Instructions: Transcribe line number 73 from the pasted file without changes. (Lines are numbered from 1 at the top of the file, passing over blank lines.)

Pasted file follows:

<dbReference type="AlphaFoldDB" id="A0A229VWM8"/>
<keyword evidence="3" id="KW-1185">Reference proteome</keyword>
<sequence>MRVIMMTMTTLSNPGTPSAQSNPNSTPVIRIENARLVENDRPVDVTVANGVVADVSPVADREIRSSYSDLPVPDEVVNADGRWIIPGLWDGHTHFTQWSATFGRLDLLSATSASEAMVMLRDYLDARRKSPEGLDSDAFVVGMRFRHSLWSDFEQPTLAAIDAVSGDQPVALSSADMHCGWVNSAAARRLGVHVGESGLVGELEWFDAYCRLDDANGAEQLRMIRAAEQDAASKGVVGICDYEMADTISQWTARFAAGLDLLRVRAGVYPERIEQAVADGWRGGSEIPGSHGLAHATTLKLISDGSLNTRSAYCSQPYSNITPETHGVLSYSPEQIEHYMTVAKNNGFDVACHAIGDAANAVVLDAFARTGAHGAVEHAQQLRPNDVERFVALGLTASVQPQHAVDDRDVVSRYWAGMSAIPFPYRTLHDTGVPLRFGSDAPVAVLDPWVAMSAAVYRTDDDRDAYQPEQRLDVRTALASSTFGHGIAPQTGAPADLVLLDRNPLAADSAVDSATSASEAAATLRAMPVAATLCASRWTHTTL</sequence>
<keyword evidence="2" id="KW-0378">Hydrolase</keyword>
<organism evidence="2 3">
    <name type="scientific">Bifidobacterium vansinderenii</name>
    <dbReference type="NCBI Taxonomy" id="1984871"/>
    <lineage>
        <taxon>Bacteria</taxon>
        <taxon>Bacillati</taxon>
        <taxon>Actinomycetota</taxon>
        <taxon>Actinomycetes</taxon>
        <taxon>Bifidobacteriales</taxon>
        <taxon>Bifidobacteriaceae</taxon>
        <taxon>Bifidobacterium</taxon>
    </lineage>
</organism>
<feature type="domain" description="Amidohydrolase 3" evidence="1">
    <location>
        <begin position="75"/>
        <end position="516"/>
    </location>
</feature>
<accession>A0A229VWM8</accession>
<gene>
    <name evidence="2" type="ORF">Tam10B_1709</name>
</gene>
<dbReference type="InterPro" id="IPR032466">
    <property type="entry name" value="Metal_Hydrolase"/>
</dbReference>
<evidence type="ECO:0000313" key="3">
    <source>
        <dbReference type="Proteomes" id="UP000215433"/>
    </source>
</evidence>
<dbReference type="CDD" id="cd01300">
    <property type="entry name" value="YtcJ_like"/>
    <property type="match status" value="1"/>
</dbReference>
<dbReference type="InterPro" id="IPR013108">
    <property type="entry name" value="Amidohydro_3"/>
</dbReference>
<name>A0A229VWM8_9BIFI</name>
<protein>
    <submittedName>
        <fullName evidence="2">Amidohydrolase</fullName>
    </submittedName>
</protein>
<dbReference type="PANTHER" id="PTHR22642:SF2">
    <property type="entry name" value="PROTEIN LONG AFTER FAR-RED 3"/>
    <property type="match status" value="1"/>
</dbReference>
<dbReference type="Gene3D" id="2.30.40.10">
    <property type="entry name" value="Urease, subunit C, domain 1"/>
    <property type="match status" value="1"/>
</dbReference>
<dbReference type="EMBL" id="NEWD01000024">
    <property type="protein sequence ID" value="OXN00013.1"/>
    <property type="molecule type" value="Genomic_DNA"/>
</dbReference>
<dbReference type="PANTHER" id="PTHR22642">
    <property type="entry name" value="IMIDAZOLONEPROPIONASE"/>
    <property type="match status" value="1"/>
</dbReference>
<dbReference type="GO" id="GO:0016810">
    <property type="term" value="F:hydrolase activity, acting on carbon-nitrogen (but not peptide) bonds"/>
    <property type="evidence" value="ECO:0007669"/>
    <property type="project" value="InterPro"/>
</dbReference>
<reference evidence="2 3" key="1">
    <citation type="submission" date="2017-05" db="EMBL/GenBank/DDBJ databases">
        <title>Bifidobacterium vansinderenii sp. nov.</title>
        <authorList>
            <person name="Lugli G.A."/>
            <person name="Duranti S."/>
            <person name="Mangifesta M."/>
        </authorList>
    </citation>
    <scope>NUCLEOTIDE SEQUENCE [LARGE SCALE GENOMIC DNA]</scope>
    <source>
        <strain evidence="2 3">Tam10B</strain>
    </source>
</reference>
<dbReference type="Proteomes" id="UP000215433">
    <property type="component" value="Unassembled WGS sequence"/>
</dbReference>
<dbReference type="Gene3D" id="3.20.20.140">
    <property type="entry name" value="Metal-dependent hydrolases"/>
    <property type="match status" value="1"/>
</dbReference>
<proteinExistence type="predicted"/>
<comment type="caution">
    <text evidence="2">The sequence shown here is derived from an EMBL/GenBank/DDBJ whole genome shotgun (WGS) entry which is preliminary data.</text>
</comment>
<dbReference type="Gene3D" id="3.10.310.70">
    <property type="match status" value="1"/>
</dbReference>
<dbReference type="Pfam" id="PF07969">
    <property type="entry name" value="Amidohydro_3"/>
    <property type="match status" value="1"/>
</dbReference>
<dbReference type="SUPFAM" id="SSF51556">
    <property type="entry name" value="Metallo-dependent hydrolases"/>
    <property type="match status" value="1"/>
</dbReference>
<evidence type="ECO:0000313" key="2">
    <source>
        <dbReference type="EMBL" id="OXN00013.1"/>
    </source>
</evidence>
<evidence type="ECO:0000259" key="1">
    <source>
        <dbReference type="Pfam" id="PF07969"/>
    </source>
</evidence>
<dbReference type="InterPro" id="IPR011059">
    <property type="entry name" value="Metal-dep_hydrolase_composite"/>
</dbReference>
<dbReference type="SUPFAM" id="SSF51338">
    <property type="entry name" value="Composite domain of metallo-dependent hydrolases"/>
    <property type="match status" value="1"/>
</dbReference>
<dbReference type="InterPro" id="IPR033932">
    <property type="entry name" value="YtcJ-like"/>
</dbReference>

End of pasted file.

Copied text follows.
        <authorList>